Thornton emphasized the advice and leadership that he learned from playing wheelchair basketball and watching professional athletes: “Even if you fail, you can still try again and you'll succeed the next time. I think that's the key for growing as an athlete when you're young, just to not, not never stop, never give up. Just keep training, working hard, and eventually you'll reach the top.”
Matt is a senior who finished his final season as a Nebraska Red Dawg. Matt’s other athletic pursuits include competing for his high school in wheelchair track and field. Matt competes for Southeast Polk High School where he throws shot put and competes in 200-meter, 400-meter and 800-meter races.
Outside of sports, Matt has many interests including working on classic muscle cars and training service dogs with an organization called the Puppy Jake Foundation.
Matt lives with his family in Des Moines, Iowa, so it means a large commitment to him and his family to go to Omaha every Saturday. When I asked Matt about how traveling to Omaha and being part of the Red Dawgs has changed his life, this is how he responded:
“Every Saturday during the season, I travel roughly 2 and a half hours every Saturday morning. This has changed my life as I feel like a new person, who is outgoing and more friendly towards others. Mom made a deal with me that if I wanted to play wheelchair basketball and she was giving up her Saturdays, I would bring home good grades. My last GPA was 3.5. We both have kept our share of the deal. I am a better student and a well rounded athlete."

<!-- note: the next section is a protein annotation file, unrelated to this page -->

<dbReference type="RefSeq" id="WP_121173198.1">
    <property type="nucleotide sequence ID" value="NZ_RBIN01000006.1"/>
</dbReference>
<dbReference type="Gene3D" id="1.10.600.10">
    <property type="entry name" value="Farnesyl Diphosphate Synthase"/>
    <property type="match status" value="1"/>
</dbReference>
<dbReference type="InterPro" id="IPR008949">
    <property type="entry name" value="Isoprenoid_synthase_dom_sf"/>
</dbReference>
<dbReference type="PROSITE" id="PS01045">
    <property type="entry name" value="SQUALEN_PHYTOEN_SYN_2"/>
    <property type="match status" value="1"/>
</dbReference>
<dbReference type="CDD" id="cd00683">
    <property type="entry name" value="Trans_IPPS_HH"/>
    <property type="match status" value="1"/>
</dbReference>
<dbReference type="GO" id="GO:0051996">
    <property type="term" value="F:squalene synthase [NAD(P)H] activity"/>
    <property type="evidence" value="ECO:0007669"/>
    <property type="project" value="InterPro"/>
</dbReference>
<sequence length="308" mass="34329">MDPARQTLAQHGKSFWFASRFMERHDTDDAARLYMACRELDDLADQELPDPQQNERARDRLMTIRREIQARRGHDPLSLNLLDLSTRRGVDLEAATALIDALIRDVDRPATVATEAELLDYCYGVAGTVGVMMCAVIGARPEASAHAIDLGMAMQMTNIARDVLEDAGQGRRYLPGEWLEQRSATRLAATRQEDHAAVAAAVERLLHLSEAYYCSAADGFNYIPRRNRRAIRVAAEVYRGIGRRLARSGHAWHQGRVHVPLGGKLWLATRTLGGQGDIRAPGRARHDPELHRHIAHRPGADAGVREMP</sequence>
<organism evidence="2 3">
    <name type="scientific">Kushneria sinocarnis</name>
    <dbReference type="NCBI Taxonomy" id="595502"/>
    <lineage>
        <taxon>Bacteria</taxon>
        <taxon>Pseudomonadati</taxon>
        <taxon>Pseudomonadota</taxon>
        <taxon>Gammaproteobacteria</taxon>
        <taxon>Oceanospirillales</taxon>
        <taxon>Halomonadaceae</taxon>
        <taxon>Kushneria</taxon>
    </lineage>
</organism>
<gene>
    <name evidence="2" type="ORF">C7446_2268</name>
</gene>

When I asked Matt if he had anything he would like to share, here was his piece of advice:
“Don’t give up, each challenge is just a stepping stone.”
Matt’s wheelchair basketball career isn’t over yet. He will be attending the University of Nebraska Omaha next year. “Having an opportunity to play at the higher level means so much to me. It represents the hard work that I have put in both on the court and in the classroom,” Schultz said.
When I asked the future athletic training major what his favorite aspect of wheelchair basketball is Matt told me, “I like the fact that you have to play together, and learn to rely, and trust someone else and together, get the job done.”
Thank you for your great perspective Matt. Thank you to Matt Schultz and his family for allowing me to write about him. The NWBA Junior Division appreciates being part of your journey.
COLORADO SPRINGS, CO - The Intercollegiate Division of the NWBA congratulates the University of Texas at Arlington’s Movin' Mavericks of the Intercollegiate Men's Division for completion of an excellent 2019-20 season.
The 2020 Toyota Intercollegiate Wheelchair Basketball National Championships were cancelled due to national safety priorities associated with the COVID-19 pandemic. This cancellation resulted in no national championship being awarded for the 2019-20 NWBA season.
The University of Texas at Arlington Movin' Mavericks of the Intercollegiate Men's Division completed the 2019-2020 regular season with an overall record of 22 wins and only one loss. The team was undefeated in Intercollegiate Division games with a record of 14 wins and no losses. This was the best among men’s teams in the Intercollegiate Division.